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Stat Med. 2010 Jun 15;29(13):1360-7. doi: 10.1002/sim.3635.

The National Children's Study (NCS): establishment and protection of the inferential base.

Author information

1
Department of Clinical Epidemiology and Biostatistics, University of Pennsylvania, Philadelphia, PA 19104, USA. jellenbe@mail.med.upenn.edu

Abstract

The National Children's Study (NCS) is a unique study of environment and health that will follow a cohort of 100 000 women from prior to or early in pregnancy and then their children until 21 years of age. The NCS cohort will be a national multi-stage probability sample, using a U.S. Census Bureau geographic sampling frame unrelated to factors that might influence selection into the sample (e.g. access to health care). I present the case for the use of a national probability sample as the design base for the NCS, arguing that selection of the original cohort should be as free from selection bias as possible. The dangers of using a selected or nonprobability sample approach are demonstrated by an example of its use in outlining the clinical management of children with febrile seizures, an infrequent disorder, which was so wrong for decades. In addition, I stress the importance of and the NCS approach to avoiding selection bias that might occur after the initial selection of the cohort. The selection of and maintenance of an unselected cohort is an important element for the validity of inferences in this major undertaking.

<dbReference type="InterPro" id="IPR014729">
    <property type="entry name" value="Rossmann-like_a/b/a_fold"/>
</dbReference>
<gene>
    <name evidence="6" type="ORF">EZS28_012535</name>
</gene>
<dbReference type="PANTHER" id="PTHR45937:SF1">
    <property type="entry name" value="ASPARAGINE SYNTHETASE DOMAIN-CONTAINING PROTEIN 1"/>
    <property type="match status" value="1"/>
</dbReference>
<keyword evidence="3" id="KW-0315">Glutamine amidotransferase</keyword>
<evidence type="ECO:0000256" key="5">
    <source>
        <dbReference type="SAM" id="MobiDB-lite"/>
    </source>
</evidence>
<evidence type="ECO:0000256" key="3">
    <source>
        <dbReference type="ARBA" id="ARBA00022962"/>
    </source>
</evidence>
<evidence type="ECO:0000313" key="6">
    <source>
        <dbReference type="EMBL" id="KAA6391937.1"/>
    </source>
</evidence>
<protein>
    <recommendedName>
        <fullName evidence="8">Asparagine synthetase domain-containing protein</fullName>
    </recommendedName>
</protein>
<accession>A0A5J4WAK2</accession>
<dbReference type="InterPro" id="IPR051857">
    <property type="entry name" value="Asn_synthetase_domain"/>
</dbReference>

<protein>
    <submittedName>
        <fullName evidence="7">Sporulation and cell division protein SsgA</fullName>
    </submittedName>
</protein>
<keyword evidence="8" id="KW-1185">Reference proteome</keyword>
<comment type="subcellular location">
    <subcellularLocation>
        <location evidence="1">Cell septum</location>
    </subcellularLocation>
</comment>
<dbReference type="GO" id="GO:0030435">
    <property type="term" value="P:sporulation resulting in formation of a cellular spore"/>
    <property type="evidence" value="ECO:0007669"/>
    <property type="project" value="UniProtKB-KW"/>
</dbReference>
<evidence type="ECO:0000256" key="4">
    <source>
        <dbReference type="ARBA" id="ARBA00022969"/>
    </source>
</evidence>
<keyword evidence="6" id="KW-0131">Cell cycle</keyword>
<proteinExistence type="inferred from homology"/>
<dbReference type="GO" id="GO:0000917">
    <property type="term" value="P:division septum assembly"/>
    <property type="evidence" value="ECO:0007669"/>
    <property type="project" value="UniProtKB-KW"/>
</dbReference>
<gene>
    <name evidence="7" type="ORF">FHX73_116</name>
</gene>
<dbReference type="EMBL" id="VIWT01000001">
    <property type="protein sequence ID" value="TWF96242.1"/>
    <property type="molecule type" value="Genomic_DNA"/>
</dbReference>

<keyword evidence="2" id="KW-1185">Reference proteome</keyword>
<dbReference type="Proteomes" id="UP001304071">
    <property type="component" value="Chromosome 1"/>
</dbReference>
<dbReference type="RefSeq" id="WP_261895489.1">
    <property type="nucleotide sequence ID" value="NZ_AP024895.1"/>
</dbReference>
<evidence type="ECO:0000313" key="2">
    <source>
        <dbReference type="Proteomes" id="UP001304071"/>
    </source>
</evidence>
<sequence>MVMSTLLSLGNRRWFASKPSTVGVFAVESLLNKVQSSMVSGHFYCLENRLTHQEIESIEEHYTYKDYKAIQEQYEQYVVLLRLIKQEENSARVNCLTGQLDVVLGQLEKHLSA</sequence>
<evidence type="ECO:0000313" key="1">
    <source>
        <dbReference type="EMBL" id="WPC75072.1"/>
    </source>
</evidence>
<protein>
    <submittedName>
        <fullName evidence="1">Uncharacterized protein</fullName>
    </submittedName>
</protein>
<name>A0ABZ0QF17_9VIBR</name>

PMID:
20527009
PMCID:
PMC4084869
DOI:
10.1002/sim.3635
[Indexed for MEDLINE]
Free PMC Article

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